Very rarely do you look at the itinerary of a budget traveler or backpacker and see a tropical Pacific island listed there.
Why? It probably has to do with the cost of getting to the said island and then staying on it.
If the phrase “paradise” shows up, most likely so will the dollar signs. But that doesn't mean a budget traveler cannot afford the experience.
I've been preparing for a week-long trip to Oahu and have a solid plan on how to stick to my budget while still experiencing as much of Hawaii as possible.
Here's what I've learned about planning for Hawaii on a budget, specifically Oahu.
Get a Deal on Airfare
If you're like me and heading to Hawaii from the East Coast, airfare will cost a big chunk of change.
Even flying from the West Coast isn't cheap. The key here is to keep an eye on flights early on various airlines and booking sites.
Using a site like Skyscanner with a ‘check whole month' feature is helpful because you can see when the cheapest day to travel is.
I kept an eye on Skyscanner for weeks before I booked my flight and eventually bought a round-trip ticket from Pittsburgh to Honolulu for $650, tax and flight insurance inclusive.
The trade-off was extra layovers, but that's a compromise I was willing to make.
Use the Skyscanner search box to find the best flight deal; you might be surprised at what you see!
Also, be sure to download the Skyscanner app.
Related: How to Find Cheap Flights
Have a Home Base
While island-hopping in Hawaii probably sounds appealing, it makes much more sense financially to pick one island and stick to it.
Airfares from one island to another aren't cheap — for example, going from Oahu to Kona on the Big Island can set you back $150.
Exploring only one island means you can devote more time to it and travel slower.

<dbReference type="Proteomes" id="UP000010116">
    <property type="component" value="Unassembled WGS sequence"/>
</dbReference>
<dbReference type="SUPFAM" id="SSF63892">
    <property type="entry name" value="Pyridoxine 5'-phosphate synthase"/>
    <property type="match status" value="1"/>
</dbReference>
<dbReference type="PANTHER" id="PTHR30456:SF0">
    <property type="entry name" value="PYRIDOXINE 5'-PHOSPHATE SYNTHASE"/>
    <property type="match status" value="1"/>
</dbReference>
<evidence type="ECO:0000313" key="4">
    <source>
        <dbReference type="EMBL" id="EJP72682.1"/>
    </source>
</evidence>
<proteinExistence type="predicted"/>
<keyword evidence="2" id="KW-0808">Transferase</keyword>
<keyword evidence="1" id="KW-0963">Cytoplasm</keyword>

If you decide to go this one-island-only route, I suggest Oahu, home to Honolulu's state capital.
Yes, Honolulu is probably the most touristy city in Hawaii.
But it is also the largest city in the state, meaning there's the most opportunity to find ways to save money.
See also: Island Hop the South Pacific on a Budget
Don't Rent a Car
Oahu — and Honolulu especially — has what I'm told is a pretty reliable transportation system called The Bus. You can go anywhere by bus for $2.50 one-way.
Or, if you're planning to stick around for a few days, purchase a 4-day pass for $25, which gets you unlimited rides on any regular and express buses.
This, I think, is the way to go. It will save you money on rental car fees and gas (which is expensive in Hawaii), and you'll even do your part to help the environment.
Stay in Hostels
Yes, Oahu DOES have hostels! Many Honolulu hostels are around Waikiki Beach, which means they are close to restaurants, nightlife, transportation, and inviting Pacific waters.
If you're willing to sacrifice room service and book a dorm bed, you can get the same views in a hostel for a fraction of what you'd pay at Waikiki hotels.
Where to Stay in Honolulu – Waikiki
Polynesian Hostel Beach Club – Beds start at $26 in the 6-person dorms; semi-private and private rooms are also available, with a studio costing $75.
Perks include free wi-fi; complimentary snorkels, masks, and beach gear; and surfboard and bike rentals for an extra charge.
Check Price & Availability at Hostelworld.com
Waikiki Beachside Hostel – standard rates average $34 per bed in the dorms. Semi-private rooms are also available. Perks include free wi-fi, surfboard and moped rental (extra charge), and discounted tours.
Check Price & Availability at Hostelworld.com
Hostelling International Honolulu – Beds start at $25 per night for members ($28 for non-members); private rooms are available for $58 for members ($64 for non-members). Perks include proximity to the beach and free boogie boards and sports equipment.
Check Price & Availablity at Hostelworld.com
We also recommend checking out Hotels Combined, a meta-aggregator that searches all the popular booking sites and compares all the best deals.
It's worth a look as any time you can score a sweet hotel deal for what you'd be paying at a hostel or close to it!